Here are some tips to help you know what is appropriate when using a wheelchair
People have to use wheelchairs for different reasons. Being in a wheelchair may not be any one’s choice, it is however not a tragedy it is instead a means of freedom that allows to move independently. Here are some tips to help you know what is appropriate when relating to someone who uses a wheelchair.
Focus on the Person First
When you meet a person in a wheelchair your focus should be on the person first and not on the disability. An individual is a person just like any other regardless of his disability. You should, therefore, look at him and put your focus on him first. Everything else can come later.
Do not assume they Need Your Help
A wheelchair user may need a helping hand here and there. It is good to give a helping hand to a brother. But do not forget to ask. Do not, however, assume that he needs your help even if to your eyes they appear to be struggling. In addition, if your offer to help is accepted ask for instructions and follow them. Also if your offer is declined accept not for an answer and don’t press on. Most wheelchair users have their own ways of carrying out daily tasks.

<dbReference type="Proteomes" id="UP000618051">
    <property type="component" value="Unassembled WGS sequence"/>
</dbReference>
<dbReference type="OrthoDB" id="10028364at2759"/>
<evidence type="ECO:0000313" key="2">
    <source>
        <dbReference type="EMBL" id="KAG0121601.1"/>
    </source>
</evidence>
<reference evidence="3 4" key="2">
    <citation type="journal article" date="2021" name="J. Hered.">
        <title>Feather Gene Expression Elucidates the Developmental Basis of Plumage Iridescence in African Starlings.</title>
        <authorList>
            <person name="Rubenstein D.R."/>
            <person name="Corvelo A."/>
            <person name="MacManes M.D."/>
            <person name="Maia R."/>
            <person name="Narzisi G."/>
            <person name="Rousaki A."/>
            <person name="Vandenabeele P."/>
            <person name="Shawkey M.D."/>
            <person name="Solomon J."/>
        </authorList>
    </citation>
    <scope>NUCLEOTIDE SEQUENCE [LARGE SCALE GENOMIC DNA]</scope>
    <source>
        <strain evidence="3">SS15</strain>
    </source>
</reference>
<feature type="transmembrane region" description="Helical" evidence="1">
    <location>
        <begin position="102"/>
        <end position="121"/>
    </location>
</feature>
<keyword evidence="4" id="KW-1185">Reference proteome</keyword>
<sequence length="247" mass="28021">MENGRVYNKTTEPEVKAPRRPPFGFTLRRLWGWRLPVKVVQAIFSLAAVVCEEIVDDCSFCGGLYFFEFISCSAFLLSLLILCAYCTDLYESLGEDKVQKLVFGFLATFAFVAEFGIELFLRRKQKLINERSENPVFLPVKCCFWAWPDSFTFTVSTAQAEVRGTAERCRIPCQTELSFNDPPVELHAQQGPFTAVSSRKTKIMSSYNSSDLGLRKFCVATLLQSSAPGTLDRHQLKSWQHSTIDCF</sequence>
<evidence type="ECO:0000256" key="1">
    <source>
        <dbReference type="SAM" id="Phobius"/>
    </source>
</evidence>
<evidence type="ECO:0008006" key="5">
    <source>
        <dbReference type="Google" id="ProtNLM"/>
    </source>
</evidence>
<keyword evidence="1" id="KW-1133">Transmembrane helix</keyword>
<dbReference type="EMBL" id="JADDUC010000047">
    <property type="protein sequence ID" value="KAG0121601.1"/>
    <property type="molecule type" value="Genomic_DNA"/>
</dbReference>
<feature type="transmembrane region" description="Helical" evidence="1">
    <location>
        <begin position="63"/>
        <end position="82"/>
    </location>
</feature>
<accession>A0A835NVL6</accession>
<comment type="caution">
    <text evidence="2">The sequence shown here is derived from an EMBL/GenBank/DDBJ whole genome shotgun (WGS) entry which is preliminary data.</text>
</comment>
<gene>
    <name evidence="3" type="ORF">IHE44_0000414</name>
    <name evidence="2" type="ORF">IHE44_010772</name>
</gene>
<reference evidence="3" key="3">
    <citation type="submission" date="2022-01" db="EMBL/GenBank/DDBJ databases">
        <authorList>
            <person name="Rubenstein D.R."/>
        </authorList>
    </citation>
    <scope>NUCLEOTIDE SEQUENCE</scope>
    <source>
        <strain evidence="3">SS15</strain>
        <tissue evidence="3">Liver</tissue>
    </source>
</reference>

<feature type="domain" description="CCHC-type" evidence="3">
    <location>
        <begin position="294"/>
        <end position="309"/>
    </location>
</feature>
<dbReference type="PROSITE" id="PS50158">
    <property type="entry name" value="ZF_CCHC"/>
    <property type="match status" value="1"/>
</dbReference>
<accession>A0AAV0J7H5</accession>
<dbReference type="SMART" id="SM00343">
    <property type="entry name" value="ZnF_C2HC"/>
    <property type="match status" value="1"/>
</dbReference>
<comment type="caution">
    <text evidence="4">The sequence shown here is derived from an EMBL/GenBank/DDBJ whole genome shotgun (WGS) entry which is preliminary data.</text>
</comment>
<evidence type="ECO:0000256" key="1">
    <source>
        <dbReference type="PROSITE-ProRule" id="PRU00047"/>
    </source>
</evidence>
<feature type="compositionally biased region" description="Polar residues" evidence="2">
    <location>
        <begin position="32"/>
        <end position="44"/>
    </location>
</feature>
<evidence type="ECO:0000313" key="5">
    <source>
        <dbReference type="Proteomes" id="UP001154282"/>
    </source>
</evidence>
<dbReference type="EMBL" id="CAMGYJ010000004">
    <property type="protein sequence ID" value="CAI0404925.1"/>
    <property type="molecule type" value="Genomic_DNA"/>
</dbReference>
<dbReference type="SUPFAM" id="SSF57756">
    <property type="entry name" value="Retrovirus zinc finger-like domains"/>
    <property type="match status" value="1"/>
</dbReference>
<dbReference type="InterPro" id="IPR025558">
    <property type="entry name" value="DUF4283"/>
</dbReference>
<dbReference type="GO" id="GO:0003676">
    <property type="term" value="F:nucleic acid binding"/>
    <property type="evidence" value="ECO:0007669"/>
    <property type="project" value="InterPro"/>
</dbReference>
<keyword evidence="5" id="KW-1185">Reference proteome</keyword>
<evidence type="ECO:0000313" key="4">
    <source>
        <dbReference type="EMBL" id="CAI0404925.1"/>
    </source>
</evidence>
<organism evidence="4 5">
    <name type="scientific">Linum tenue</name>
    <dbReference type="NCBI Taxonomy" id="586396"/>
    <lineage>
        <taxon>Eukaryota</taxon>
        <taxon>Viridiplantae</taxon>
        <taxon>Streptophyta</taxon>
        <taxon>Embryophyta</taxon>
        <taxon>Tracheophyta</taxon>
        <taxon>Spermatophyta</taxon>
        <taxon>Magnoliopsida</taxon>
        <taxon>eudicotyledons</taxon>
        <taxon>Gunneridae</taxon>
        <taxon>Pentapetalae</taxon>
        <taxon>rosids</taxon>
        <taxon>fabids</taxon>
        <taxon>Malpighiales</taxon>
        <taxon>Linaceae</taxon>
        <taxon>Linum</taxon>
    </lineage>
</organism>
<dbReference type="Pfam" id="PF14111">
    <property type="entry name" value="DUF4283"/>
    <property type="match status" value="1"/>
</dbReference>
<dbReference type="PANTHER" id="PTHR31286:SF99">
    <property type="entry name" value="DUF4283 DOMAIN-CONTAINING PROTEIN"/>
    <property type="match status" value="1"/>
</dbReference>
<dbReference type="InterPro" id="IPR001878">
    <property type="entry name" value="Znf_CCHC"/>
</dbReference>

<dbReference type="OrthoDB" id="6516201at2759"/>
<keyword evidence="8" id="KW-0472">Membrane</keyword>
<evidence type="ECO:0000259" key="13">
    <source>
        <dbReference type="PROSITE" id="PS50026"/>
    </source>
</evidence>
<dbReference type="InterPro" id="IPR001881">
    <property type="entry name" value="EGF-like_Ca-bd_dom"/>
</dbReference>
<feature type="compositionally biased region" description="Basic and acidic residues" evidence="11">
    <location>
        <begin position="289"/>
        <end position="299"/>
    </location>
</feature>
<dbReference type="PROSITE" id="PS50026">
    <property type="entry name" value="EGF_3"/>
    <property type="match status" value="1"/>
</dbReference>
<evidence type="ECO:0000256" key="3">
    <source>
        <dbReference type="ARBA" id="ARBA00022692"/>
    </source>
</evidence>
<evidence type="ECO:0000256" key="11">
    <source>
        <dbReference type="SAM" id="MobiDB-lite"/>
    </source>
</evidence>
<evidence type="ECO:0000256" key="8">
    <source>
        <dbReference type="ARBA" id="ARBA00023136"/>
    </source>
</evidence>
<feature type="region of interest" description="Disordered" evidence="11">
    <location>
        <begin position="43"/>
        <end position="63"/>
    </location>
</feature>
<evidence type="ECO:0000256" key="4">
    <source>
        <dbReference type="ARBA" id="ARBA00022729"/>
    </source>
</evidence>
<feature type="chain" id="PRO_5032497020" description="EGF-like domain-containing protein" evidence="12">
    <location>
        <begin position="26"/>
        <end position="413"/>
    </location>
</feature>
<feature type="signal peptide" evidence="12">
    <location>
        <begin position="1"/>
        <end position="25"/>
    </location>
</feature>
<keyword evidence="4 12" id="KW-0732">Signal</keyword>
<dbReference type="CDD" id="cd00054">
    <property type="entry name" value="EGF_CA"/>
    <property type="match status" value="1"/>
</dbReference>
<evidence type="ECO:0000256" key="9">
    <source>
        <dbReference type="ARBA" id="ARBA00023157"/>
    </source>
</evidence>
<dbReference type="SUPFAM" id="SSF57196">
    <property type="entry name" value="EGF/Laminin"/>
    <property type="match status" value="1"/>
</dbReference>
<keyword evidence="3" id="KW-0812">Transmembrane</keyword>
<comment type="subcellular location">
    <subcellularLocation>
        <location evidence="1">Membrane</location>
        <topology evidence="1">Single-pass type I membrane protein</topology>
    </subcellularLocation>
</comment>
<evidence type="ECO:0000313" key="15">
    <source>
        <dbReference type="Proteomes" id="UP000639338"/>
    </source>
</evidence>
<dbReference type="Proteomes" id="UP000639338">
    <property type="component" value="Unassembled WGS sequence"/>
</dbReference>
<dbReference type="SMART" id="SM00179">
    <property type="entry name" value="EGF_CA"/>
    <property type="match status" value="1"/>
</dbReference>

Keep Off Their Space
A wheelchair user sees the chair as his/her own personal body space, which is very true. Do not lean on it, rock it or even tap it. That is invading his personal space. Keep your hands off the wheelchair unless you are giving a helping hand.
Get to the Same Level
If you are holding a conversation with a person in a wheelchair and it goes on for a few more minutes, you should consider sitting down to put yourself at the same level as the person in the wheelchair.
Talk Directly to the Person Using a Wheelchair
When addressing someone in a wheelchair, talk directly to the person and not to a person standing next to him making the individual in the wheelchair look like he does not exist. Also avoid shouting, forcing enthusiasm and most importantly avoid the “speed limit jokes”
When interacting with a person in a wheelchair act naturally, ask him if unsure of anything, he will be able to answer any questions dealing with special needs and assistance perfectly and must be much interested in ensuring the smooth running of things. Keep it simple and easy, it is suggested to use expressions like “going for a walk” when talking to a person in a wheelchair.